- I don't know why it took me so long to start buying Preserve toothbrushes, but I sure feel a lot better now that I do. Not only made from recycled plastic, but recyclable themselves; just send your used Preserves back in a postage-paid envelope when you're done. My next set of razors will be from Preserve, as well, since the handles are #5 recyclable plastic. You can buy Preserve products at Whole Foods, The Wedge, and the local co-ops.
- My first introduction to LUSH cosmetics was a handful of hyper-piquant, super chunky bath products that I didn't really care for. But this was a few years ago, before the LUSH boutique opened at Eden Prairie Center or the full-size store at Mall of America. Now that I've had a chance to sniff, touch, test and taste all of the LUSH line, Ive found some great products that I really love (namely the Fever Massage Bar, a scent clone of a $30 lotion I'd been buying at Sephora). Most LUSH products come package-free, save a little yellow paper bag or reusable metal tins.
- Bar soap, which is a no-brainer. There's absolutely no reason I need to continually stock my shower with plastic bottles full of moisturizing cleansers (an oxymoron, anyway), exfoliant gels, shaving lotions, etc. when a bar of good soap and a washcloth accomplishes all. We both like Trader Joe's Oatmeal Ginger Soap.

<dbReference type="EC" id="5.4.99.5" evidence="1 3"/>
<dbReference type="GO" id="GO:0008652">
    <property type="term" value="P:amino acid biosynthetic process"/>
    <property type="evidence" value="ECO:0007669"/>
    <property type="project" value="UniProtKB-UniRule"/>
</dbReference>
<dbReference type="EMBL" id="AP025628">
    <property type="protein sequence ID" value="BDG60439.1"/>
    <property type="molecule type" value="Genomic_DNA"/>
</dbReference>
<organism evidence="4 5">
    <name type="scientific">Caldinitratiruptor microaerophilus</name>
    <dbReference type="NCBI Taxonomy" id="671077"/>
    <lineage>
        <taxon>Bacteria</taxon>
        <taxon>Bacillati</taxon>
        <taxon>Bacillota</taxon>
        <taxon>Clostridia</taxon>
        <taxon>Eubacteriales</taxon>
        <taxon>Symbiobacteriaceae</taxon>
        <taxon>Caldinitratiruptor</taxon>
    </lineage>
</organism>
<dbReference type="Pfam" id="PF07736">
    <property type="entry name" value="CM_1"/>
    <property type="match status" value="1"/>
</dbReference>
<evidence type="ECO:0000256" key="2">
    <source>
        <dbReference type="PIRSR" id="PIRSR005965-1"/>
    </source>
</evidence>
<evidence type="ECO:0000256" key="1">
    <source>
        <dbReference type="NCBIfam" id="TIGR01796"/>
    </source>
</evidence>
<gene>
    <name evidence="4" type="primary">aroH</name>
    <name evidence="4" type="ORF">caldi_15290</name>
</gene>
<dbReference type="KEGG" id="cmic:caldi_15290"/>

- Lo and behold, powder dishwasher detergent works just as well as the plastic-bottled liquid stuff, and it comes in a fully recyclable paperboard box. I buy all-natural Ecover, which even forgoes the metal pour spout (which you would have to tear out for recycling) for a handy one fashioned from paperboard.
- I stopped buying the gallon bottles of drinking water (which I'd been recycling) and picked up a three-gallon refillable jug with pour spout from Rainbow Foods. They only sell one-gallon refillables at Cub, so I made the extra trip to pick up the much more convenient larger size. I know I'm supposed to drink tap water to save the planet, but if you tasted my tap water, you'd understand.